Following “Consent is Sexy Week,” a foreboding pre-spring break email regarding the influx in STI/STD outbreaks among our wholesome student body and the usual smattering of sensational headlines regarding sex and sexual health found in women’s magazines, I haven’t heard of anything followed by “-itis” being followed by good news in a while. Still, as I was trying to think of something to write about this week, I started to think about an epidemic that has been effecting me, my classmates, and countless underclassman caught in a wave of contagious good vibes: senioritis.
Senioritis, like most infectious conditions, carries predominately negative connotations; however, following spring vacation, the members of the senior class seem happier and more fun loving than ever. On warm and sunny days, students across campus have been sporting skin-baring fashions, getting sunburned, and socializing…during the day! According to my research*, despite the fact that little work is getting done, good things are happening. Regular “Senior Nights”—thanks to our great Class Council —are bringing people together who, even after four years in our beloved “Bowdoin Bubble,” have never met or conversed. People are leaving H&L (Horrible & Lonely), the dreaded Hatch, and the study lounges in Hubbard etc. to experience the phenomenon known as sunlight. Senioritis might just be a blessing in a very unconvincing disguise.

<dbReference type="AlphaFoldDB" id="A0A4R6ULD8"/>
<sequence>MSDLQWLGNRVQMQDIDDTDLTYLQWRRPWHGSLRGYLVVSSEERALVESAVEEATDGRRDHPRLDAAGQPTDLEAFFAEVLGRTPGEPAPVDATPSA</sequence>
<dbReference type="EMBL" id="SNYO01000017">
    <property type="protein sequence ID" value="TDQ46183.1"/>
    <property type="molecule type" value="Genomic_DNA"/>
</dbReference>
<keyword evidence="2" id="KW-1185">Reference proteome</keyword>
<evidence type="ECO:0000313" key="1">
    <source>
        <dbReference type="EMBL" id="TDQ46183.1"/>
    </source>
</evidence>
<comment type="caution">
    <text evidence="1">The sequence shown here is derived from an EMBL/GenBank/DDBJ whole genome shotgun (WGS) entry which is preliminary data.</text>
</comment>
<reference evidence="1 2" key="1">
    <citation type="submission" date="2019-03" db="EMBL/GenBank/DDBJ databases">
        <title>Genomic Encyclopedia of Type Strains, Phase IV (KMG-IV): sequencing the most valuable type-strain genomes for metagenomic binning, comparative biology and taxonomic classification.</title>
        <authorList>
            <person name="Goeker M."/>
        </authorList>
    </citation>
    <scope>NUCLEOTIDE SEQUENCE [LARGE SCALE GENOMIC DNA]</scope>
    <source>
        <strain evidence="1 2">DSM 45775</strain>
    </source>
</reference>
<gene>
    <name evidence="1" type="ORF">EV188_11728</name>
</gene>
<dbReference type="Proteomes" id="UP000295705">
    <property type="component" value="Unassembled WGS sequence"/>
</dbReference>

The remainder of the season appears promising as well. Morale is high despite low temperatures this week and a sudden-onset Maine Monsoon Season. Senioritis is in full swing and, as is the case with most infections on this campus, you’re bound to catch it even if you aren’t a senior. Embrace it and when the good weather resumes get outside and hang out with your friends (and/or read The Hunger Games). Whether you’re in the class of 2012 or the class of 2015 ¾, you’re going to need to enter the real world at some point and—if you haven’t watched TV/read a newspaper/attended class/spoken to a ‘real adult’ in the last five years—college is much better.
*I asked around.